One may not necessarily associate folk singers with sci-fi visions of post-apocalyptic futures – although the abundant ditties associated with the old anti-Polaris and CND campaigns – “Ye cannae spend a dollar when ye’re deid” – might possibly count. However, two years on from the celebrated English folk big band Bellowhead harrumphing off into the sunset, their lead singer and fiddler, Jon Boden, is making his first solo tour of Scotland later this month, performing songs from two of his albums which have a dystopian theme.
Boden’s albums Floodplain and the current Afterglow are the first two parts of what he intends to be a trilogy. He confesses to a taste for post-apocalyptic literature “and other stuff set in a kind of regressed future”. He had the idea for his solo albums after listening to a friend’s similarly preoccupied rock concept album: “It occurred to me that it would be really interesting to do a post-apocalyptic album that had more of a folk thing and was more rurally-based.”
The songs on the two albums he’s released so far (he starts writing for the third after the forthcoming tour) tend to be big production jobs, with elaborate scoring. The recipient of no less than 11 BBC Radio 2 Folk awards, Boden is a powerfully expressive singer, and reckons he “can get quite a big sound solo,” using particular guitar tunings and the kick-drum effect of his trusty “stomp box” as well as his fiddle. On the Scottish tour, which kicks off at Milngavie Folk Club on Friday, he’ll be leavening his own songs with traditional material, including some reworkings of favourite Bellowhead numbers.
Bellowhead, of course, took up a major part of his life for a dozen years until it disbanded in 2016, and he does miss it.
“It was a very joyous, exuberant thing and a great honour to be linked with it, although I’m loving performing solo and with my present band, the Remnant Kings,” he says. “But every band you play with is different and Bellowhead isn’t the first I’ve left; I left a few before that and I miss those as well.”
As well as his solo and band work, Boden, who is 41, has composed and performed music for theatre and film, including for the Royal Shakespeare Company, while 2010-11 saw him undertake his year-long Folk Song A Day project, the 365 recordings from which can be accessed on his website and are still tweeted daily.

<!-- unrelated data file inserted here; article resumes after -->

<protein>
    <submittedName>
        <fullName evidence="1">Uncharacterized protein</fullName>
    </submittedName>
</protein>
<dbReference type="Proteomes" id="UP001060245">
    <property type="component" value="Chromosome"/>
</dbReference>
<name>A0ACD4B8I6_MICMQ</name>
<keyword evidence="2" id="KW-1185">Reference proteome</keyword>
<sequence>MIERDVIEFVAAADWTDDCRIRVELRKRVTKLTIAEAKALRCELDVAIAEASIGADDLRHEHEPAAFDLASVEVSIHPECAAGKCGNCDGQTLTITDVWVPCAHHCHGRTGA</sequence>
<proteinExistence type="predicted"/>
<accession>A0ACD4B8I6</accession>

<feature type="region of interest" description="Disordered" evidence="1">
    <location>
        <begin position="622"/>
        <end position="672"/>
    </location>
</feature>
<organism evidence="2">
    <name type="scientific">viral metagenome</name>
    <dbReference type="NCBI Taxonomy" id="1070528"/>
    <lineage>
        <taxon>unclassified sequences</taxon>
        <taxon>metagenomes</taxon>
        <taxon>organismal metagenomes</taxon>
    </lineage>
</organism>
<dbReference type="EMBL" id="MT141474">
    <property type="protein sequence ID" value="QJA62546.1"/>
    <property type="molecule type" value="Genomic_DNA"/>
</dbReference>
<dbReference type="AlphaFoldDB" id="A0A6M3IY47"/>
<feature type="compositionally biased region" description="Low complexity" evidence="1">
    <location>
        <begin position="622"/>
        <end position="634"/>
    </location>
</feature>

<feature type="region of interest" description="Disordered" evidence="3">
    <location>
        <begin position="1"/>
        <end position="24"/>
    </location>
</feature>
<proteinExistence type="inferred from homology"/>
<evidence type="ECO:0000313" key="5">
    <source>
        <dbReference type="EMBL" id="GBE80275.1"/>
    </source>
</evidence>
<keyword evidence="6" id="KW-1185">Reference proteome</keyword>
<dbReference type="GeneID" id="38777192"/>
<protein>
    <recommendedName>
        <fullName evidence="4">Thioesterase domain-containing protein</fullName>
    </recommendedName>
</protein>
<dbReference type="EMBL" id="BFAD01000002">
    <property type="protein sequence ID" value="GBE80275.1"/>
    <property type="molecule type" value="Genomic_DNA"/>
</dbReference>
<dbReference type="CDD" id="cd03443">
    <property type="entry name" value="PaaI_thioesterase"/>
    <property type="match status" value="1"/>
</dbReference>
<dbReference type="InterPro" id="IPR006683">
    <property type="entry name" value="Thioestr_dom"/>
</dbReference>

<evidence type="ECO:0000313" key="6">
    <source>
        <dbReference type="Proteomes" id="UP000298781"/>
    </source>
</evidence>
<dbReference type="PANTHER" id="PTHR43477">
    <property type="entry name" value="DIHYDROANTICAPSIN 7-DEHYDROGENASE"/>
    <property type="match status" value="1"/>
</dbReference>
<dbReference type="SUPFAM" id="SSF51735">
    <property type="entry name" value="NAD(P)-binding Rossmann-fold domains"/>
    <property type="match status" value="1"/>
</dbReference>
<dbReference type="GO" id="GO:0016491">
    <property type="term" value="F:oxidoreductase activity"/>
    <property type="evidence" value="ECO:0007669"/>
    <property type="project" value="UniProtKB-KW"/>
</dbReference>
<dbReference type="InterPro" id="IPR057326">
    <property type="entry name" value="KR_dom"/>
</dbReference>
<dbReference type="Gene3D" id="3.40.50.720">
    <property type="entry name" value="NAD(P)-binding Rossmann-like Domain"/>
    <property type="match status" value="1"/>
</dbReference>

His preoccupation with song, however, extends beyond individual performance, informing his belief in singing as a significant vehicle for social cohesion. He runs a monthly singing club in his local village pub outside Sheffield: “We’ve tweaked the folk club model a bit, so we have singing sessions rather than floor spots. We have house songs that we sing every month and people who might not come along to a folk club come in simply because it’s the pub and we get to know them.
“Singing can bring a group of people together in the same space in a way you couldn’t do with conversation. You can only have about four people in a conversation but you can easily have 50 people singing.”
There is also monthly singing and playing a-plenty at Edinburgh’s Traverse Bar, where the weekly Soundhouse at the Traverse nights have resumed for the winter. The next, this Monday, features the jazz duo of guitarist Malcolm MacFarlane and tenor saxophonist Gordon McNeil, who will reprise their fine album Silver Lines, with its New
York vibe, which they released early this year. Future gigs include Bostonian singers Alice Howe and Freebo on 1 October, and the indefatigable Old Blind Dogs on 8 October. - JIM GILCHRIST
John Boden’s solo tour includes dates at the Tolbooth, Stirling, on 29 September, the Lemon Tree, Aberdeen, on 30 September and Edinburgh’s Summerhall on 4 October. For full dates, see www.jonboden.com
For details of Soundhouse at the Traverse, www.soundhouse.org.uk